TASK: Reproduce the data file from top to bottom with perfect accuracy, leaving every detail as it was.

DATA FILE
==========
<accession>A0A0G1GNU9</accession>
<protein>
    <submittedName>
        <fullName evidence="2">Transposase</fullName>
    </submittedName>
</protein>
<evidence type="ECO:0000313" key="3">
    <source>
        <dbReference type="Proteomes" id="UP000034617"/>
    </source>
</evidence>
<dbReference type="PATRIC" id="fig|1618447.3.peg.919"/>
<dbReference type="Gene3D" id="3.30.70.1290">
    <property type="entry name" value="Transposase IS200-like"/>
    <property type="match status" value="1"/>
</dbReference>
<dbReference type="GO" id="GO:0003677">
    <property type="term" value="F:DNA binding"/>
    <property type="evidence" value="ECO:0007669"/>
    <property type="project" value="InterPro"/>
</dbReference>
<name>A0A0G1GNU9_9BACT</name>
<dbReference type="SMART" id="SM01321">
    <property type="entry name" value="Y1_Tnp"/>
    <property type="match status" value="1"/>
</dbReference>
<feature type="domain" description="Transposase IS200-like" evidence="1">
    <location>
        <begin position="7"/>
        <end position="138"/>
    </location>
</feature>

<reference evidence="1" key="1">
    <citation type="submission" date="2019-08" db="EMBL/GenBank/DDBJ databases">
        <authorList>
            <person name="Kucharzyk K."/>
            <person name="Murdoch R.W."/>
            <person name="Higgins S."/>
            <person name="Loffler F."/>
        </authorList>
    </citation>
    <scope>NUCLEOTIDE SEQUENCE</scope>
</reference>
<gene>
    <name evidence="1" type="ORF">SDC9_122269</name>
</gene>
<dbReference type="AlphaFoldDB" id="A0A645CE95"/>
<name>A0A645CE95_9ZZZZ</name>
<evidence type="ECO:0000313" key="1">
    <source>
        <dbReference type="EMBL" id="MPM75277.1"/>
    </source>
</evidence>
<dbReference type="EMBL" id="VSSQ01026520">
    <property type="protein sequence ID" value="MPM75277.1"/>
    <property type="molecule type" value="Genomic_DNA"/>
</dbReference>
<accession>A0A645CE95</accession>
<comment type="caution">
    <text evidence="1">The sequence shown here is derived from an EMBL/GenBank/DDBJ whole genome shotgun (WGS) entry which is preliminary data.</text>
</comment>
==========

<accession>A0A0G1GNU9</accession>
<protein>
    <submittedName>
        <fullName evidence="2">Transposase</fullName>
    </submittedName>
</protein>
<evidence type="ECO:0000313" key="3">
    <source>
        <dbReference type="Proteomes" id="UP000034617"/>
    </source>
</evidence>
<dbReference type="PATRIC" id="fig|1618447.3.peg.919"/>
<dbReference type="Gene3D" id="3.30.70.1290">
    <property type="entry name" value="Transposase IS200-like"/>
    <property type="match status" value="1"/>
</dbReference>
<dbReference type="GO" id="GO:0003677">
    <property type="term" value="F:DNA binding"/>
    <property type="evidence" value="ECO:0007669"/>
    <property type="project" value="InterPro"/>
</dbReference>
<name>A0A0G1GNU9_9BACT</name>
<dbReference type="SMART" id="SM01321">
    <property type="entry name" value="Y1_Tnp"/>
    <property type="match status" value="1"/>
</dbReference>
<feature type="domain" description="Transposase IS200-like" evidence="1">
    <location>
        <begin position="7"/>
        <end position="138"/>
    </location>
</feature>

<reference evidence="1" key="1">
    <citation type="submission" date="2019-08" db="EMBL/GenBank/DDBJ databases">
        <authorList>
            <person name="Kucharzyk K."/>
            <person name="Murdoch R.W."/>
            <person name="Higgins S."/>
            <person name="Loffler F."/>
        </authorList>
    </citation>
    <scope>NUCLEOTIDE SEQUENCE</scope>
</reference>
<gene>
    <name evidence="1" type="ORF">SDC9_122269</name>
</gene>
<dbReference type="AlphaFoldDB" id="A0A645CE95"/>
<name>A0A645CE95_9ZZZZ</name>
<evidence type="ECO:0000313" key="1">
    <source>
        <dbReference type="EMBL" id="MPM75277.1"/>
    </source>
</evidence>
<dbReference type="EMBL" id="VSSQ01026520">
    <property type="protein sequence ID" value="MPM75277.1"/>
    <property type="molecule type" value="Genomic_DNA"/>
</dbReference>
<accession>A0A645CE95</accession>
<comment type="caution">
    <text evidence="1">The sequence shown here is derived from an EMBL/GenBank/DDBJ whole genome shotgun (WGS) entry which is preliminary data.</text>
</comment>